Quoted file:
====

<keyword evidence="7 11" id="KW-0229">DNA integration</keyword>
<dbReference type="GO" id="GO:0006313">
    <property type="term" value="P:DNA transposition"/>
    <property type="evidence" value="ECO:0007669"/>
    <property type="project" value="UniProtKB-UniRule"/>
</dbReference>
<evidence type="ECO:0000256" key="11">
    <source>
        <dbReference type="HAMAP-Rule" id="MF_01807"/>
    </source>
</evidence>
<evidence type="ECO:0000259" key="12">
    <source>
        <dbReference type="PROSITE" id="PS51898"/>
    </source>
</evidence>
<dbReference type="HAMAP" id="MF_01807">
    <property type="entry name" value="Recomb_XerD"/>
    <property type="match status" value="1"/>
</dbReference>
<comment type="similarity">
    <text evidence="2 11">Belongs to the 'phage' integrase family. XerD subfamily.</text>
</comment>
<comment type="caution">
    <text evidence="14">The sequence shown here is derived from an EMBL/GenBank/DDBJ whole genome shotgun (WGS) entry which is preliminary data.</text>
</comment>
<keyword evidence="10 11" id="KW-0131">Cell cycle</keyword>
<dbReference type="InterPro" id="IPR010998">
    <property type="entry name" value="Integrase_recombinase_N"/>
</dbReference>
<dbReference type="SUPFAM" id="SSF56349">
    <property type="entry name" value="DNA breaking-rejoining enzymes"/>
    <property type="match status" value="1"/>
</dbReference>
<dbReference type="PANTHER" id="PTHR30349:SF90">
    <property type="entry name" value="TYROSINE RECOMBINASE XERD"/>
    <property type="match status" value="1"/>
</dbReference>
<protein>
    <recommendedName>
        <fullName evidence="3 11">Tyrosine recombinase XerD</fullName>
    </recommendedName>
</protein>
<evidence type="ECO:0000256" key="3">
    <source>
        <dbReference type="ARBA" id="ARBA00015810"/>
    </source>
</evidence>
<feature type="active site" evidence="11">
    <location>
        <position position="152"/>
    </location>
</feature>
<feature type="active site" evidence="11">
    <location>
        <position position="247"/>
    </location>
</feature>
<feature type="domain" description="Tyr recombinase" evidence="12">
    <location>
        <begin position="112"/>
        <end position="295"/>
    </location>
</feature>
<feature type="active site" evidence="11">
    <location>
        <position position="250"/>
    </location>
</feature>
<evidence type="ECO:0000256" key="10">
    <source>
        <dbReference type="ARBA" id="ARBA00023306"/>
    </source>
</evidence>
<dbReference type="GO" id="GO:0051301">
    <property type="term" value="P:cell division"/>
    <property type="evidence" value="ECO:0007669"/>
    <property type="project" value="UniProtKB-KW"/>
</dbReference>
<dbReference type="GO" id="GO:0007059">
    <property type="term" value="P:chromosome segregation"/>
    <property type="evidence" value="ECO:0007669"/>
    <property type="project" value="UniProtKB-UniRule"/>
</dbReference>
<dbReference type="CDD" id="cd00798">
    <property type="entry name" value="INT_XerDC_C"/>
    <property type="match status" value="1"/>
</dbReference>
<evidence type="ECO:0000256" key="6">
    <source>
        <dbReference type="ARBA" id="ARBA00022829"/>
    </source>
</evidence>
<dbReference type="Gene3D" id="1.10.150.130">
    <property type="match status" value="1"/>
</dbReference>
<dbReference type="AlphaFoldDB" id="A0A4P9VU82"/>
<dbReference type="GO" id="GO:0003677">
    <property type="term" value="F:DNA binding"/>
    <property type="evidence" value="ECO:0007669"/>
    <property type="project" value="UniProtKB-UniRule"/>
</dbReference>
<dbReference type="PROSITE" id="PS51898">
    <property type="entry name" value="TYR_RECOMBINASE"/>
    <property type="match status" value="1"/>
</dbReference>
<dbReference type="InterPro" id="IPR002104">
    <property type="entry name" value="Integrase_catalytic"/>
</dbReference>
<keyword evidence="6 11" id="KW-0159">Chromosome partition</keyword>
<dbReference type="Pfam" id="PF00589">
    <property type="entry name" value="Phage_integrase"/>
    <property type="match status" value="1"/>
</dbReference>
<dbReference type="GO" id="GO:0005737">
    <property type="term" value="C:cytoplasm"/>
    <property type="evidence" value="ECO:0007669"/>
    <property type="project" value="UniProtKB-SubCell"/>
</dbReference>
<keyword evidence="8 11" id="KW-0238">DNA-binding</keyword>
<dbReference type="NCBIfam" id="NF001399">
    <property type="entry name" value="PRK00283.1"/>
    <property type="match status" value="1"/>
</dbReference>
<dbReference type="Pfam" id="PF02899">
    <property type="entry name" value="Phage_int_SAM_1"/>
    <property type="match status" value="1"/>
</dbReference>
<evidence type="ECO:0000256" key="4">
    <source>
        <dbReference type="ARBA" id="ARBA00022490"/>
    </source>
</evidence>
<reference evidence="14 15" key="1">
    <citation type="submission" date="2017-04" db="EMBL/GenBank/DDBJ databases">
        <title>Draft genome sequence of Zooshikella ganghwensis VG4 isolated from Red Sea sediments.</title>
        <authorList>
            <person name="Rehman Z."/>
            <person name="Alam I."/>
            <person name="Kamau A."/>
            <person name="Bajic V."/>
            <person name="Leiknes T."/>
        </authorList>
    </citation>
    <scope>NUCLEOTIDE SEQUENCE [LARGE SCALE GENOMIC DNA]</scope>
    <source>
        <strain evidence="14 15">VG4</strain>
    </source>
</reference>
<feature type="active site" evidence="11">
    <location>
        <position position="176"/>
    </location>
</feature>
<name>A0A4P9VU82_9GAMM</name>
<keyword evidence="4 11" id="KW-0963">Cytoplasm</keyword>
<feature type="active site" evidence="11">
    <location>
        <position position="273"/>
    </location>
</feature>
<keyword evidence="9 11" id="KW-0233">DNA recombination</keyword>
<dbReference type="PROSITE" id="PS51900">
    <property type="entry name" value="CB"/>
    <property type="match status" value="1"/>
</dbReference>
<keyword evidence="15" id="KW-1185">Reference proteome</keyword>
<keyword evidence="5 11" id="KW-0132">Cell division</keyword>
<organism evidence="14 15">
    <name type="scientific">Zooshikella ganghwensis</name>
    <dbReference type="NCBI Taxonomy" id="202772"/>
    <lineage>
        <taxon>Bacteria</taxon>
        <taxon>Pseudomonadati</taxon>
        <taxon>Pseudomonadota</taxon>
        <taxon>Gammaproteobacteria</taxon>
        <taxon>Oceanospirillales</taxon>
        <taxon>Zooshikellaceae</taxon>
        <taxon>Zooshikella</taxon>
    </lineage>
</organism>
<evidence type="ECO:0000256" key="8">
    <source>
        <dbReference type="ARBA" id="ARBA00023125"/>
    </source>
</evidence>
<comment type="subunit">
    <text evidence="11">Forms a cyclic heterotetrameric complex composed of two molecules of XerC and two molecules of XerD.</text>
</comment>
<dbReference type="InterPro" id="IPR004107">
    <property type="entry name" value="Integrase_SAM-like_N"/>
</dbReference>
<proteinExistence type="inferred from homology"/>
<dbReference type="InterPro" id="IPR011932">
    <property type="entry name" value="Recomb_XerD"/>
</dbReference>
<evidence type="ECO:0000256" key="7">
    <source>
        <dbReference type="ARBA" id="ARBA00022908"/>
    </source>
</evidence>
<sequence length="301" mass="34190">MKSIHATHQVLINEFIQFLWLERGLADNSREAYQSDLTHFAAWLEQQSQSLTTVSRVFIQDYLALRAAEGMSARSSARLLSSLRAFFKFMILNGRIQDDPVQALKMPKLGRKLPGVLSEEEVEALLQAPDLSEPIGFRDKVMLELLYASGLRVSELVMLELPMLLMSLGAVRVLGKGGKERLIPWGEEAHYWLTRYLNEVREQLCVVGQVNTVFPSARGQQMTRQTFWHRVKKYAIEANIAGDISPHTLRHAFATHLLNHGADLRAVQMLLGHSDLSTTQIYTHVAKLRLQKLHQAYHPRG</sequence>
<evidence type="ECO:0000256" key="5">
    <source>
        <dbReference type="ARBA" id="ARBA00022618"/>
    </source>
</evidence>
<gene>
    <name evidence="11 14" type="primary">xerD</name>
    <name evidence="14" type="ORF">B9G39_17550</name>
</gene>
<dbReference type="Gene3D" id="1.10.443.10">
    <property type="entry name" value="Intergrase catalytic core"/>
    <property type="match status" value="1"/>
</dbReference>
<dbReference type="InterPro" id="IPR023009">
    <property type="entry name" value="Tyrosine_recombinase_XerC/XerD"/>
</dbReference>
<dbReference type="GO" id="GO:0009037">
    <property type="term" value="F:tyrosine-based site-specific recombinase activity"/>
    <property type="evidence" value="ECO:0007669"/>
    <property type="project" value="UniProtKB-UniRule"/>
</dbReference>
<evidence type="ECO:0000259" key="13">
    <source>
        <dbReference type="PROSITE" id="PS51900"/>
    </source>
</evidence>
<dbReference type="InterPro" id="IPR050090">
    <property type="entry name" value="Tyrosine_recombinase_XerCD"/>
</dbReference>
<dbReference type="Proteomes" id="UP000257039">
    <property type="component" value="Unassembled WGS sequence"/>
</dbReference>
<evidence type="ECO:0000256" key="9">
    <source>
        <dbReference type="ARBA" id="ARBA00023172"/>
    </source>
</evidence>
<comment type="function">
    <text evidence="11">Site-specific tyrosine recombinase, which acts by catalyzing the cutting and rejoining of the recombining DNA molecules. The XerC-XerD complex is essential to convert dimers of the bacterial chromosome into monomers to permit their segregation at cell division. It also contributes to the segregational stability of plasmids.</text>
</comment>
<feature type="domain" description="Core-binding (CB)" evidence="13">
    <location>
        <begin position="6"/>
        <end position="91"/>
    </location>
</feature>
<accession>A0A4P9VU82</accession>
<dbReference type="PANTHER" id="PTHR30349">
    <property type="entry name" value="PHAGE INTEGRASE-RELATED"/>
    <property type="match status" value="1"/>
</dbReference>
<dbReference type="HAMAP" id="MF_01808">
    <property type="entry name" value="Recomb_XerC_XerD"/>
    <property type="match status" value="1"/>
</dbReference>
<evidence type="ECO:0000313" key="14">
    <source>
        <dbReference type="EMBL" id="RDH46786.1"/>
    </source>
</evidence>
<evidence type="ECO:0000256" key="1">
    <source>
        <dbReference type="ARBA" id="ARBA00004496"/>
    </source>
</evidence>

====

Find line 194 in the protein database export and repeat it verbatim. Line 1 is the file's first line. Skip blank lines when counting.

<dbReference type="InterPro" id="IPR011932">